This broad purpose of scripture is organised hierarchically as :-

  1. zruti (vEda including all limbs which in turn have a well-defined hierarchy)
  2. smRti
  3. purANa

All further work is based on and is an exposition and/or a celebration of the above. Expositions are in the form of commentaries, philosophical treatises, sUtras, samhita granthAs etc and celebrations are in the form of itihAsa and stOtra. As an example, Sankaracharya's body of work is primarily classified as bhASya (commentary), prakaraNa (philosophical work) and stOtra.

So primarily, the hierarchy is sruti, smriti and purana. As for hierarchy of scripture that is "in-between" such as darzanas, I do not believe there is one answer just as there is no single answer to "which is superior bhakti, gnyAna or karma yoga?". The answer is "it depends".

If the question is "where do I start", the answer is to start from the bottom and work one's way up. So stotras are a good place to start.

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    I'm not sure if this answers the question. Op asked scriptures which mention heirarchy or any works of Acharyas. But your answer mentioned none. – The Destroyer Sep 7 '17 at 8:39
  • It appears as The Destroyer stated whether the question is answered. Not only that there appears to be no attempt to answer the question – Suresh Ramaswamy Jun 22 '18 at 7:18
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As far as Vedas (Sruti), Smritis and PurAnas are concerned, the order is known from scriptures. I don't think, however, any scriptures will discuss the authority status of the Darshana Sutras (other than may be they themselves).

For example:

Nârada said :-- “O Muni! The S’âstras are not one, they are many and they lay down different rules and contradictory opinions, How then Dharma is to be followed? And according what Dharma S’âstra?” Nârâyana said :-- S’ruti and Smriti are the two eyes of God; the Purânam is His Heart. Whatever is stated in S’ruti, the Smriti and the Purânams is Dharma; whatever else is written in other S’âstras is not Dharma. Where you will find differences between S’ruti, Smriti and Purânas, accept the words of the S’rutis as final proofs. Wherever Smriti disagrees with the Purânas, know the Smritis more authoritative. And where differences will crop up in the S’rutis themselves, know that Dharma, too, is of two kinds. And where the differences will crop up in the Smritis themselves, consider, then, that different things are aimed at.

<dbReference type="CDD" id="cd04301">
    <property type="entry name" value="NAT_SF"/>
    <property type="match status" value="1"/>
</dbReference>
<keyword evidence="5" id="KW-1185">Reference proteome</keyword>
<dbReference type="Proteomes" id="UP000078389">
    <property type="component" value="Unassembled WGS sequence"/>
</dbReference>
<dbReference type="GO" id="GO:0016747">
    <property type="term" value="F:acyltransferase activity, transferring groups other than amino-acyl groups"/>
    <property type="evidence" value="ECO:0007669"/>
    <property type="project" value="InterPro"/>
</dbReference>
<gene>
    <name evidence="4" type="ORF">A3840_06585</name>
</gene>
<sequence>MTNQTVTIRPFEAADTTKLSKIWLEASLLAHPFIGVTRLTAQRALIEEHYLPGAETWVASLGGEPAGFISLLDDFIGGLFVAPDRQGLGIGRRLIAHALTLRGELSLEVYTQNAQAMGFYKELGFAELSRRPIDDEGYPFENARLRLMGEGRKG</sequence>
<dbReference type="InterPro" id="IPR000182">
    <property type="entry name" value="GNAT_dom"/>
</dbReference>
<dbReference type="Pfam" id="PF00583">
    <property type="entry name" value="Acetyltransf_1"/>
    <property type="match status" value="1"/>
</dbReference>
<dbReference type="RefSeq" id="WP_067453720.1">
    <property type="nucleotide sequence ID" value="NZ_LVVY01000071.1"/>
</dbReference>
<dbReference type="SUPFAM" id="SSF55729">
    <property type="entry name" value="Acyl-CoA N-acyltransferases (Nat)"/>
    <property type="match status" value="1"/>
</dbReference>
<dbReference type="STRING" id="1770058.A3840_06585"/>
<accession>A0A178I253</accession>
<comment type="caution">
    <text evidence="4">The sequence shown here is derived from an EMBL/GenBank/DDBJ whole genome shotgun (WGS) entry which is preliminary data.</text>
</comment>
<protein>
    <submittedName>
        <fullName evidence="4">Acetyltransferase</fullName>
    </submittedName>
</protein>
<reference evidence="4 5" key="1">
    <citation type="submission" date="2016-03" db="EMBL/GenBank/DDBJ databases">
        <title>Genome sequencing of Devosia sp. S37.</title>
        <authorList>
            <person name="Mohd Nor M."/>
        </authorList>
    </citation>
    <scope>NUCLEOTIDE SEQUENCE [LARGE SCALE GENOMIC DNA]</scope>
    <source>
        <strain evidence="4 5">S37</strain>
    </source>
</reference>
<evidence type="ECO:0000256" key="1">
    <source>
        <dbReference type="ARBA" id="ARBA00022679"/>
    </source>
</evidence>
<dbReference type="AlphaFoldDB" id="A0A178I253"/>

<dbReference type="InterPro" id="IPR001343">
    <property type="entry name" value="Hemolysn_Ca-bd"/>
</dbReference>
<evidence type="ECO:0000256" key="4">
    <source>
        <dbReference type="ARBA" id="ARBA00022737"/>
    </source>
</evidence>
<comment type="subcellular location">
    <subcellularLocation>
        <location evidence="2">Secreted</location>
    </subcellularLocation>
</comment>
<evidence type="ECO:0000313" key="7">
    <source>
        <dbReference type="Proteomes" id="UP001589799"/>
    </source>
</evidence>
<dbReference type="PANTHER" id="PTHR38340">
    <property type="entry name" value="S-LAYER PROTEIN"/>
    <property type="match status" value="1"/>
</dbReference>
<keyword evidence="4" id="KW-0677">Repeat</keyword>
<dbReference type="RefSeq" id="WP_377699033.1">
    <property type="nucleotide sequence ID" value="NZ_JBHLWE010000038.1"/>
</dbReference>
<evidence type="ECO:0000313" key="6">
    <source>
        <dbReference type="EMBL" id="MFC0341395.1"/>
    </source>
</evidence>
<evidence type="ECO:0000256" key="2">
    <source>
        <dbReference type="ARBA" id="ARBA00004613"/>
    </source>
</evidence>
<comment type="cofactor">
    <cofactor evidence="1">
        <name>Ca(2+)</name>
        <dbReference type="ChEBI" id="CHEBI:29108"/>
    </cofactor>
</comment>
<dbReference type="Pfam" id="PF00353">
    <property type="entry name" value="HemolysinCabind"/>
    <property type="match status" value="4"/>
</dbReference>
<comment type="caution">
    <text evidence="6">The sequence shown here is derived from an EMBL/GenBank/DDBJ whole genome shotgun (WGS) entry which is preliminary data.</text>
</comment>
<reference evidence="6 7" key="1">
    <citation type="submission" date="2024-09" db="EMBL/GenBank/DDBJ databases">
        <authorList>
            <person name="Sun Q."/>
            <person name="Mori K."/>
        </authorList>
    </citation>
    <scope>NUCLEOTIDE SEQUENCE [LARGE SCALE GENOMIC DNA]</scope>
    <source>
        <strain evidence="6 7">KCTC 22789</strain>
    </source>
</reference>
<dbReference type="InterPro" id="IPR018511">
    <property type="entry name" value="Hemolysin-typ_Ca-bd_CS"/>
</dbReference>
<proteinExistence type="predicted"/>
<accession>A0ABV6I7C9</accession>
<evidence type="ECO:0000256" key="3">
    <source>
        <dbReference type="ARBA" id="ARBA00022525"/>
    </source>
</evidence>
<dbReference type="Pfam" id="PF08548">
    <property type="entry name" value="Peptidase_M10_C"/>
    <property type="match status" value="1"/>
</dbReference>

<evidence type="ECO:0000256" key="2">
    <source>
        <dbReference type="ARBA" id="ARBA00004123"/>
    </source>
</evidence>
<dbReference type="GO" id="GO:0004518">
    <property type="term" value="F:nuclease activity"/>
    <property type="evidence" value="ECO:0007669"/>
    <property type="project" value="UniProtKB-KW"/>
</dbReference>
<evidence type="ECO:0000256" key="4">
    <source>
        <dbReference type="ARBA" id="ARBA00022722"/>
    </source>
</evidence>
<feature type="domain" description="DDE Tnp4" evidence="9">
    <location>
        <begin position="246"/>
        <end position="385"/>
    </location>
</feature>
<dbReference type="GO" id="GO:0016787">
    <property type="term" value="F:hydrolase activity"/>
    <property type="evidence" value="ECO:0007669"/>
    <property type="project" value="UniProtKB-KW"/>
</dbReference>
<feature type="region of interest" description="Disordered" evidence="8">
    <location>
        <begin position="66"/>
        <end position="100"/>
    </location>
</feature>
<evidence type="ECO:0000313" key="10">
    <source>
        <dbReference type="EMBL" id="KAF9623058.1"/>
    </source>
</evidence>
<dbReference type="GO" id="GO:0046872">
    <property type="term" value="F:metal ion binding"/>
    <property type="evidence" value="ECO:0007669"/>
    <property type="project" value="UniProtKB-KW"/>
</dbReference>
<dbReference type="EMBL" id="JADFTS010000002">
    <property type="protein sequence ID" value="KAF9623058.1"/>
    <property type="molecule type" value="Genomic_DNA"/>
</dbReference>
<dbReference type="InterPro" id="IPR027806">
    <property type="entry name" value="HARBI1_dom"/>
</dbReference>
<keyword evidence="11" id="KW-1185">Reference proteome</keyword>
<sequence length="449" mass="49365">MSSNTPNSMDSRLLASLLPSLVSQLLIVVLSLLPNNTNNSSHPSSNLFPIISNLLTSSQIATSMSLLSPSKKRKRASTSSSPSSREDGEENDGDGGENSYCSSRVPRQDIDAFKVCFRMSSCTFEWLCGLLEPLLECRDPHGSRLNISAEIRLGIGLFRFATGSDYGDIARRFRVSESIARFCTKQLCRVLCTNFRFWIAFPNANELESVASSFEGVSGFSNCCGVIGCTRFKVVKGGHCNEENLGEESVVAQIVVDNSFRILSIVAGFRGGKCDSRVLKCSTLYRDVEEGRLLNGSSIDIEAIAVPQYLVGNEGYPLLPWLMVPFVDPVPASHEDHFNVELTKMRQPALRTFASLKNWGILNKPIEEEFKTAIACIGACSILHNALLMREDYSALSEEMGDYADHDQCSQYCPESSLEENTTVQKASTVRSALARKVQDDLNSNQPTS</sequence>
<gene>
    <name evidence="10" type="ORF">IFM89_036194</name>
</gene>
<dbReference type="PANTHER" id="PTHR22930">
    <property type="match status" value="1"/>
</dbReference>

Devi BhAgavatam, Book 11, Chapter 1.

The VyAsa Smriti also confirms the same order:

enter image description here

In matters of discrepancy between the S'rutis, Smrit'is, and Puranas, the former should be held as decisive, whereas the Smritis should have preference in all topics where there would be a difference of opinion between them and the Puranas.

VyAsa Smriti 1-4

Other than this, i don't think we can get any thing more specific from the scriptures. May be some AchAryas work can shed some light.

BTW, on a side note, what i have posted clearly proves that the idea " All Hindu scriptures can be classified into Sruti and Smriti" is a myth. Because, PurAnas are PurAnas, neither Sruti nor Smriti. And what are Sruti and Smriti is clearly defined in Manu Smriti as follows:

Srutis tu Vedo Vijneyo DharmashAstram tu vai Smritihi...

........

By Sruti is meant the Veda, and by Smriti is meant the Dharma ShAstra..

Manu Smriti 2.10.

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Vallabhacharya discusses about scriptures in the book Tattvartha Deepa Nibandhana in a chapter named 'The meaning of the scriptures'.

He says that the Vedas, Gita, Vedanta Sutras and Bhagavata purana constitute the four fold testimony. All other scriptures which are not antagonistic to these can be accepted as valid testimony. Whatever is antagonistic should be rejected as invalid.

He says that among these four testimonies, Vedas, Gita, Brahma Sutras and Bhagavata, each succeeding testimony is meant to remove the doubts arising from each preceding testimony.

The translation of the section entitled 'the Meaning of the scriptures' is here.

  • Wow! Thanks, this seems to be a nice book of conclusions. – Prakash K Aug 30 at 15:48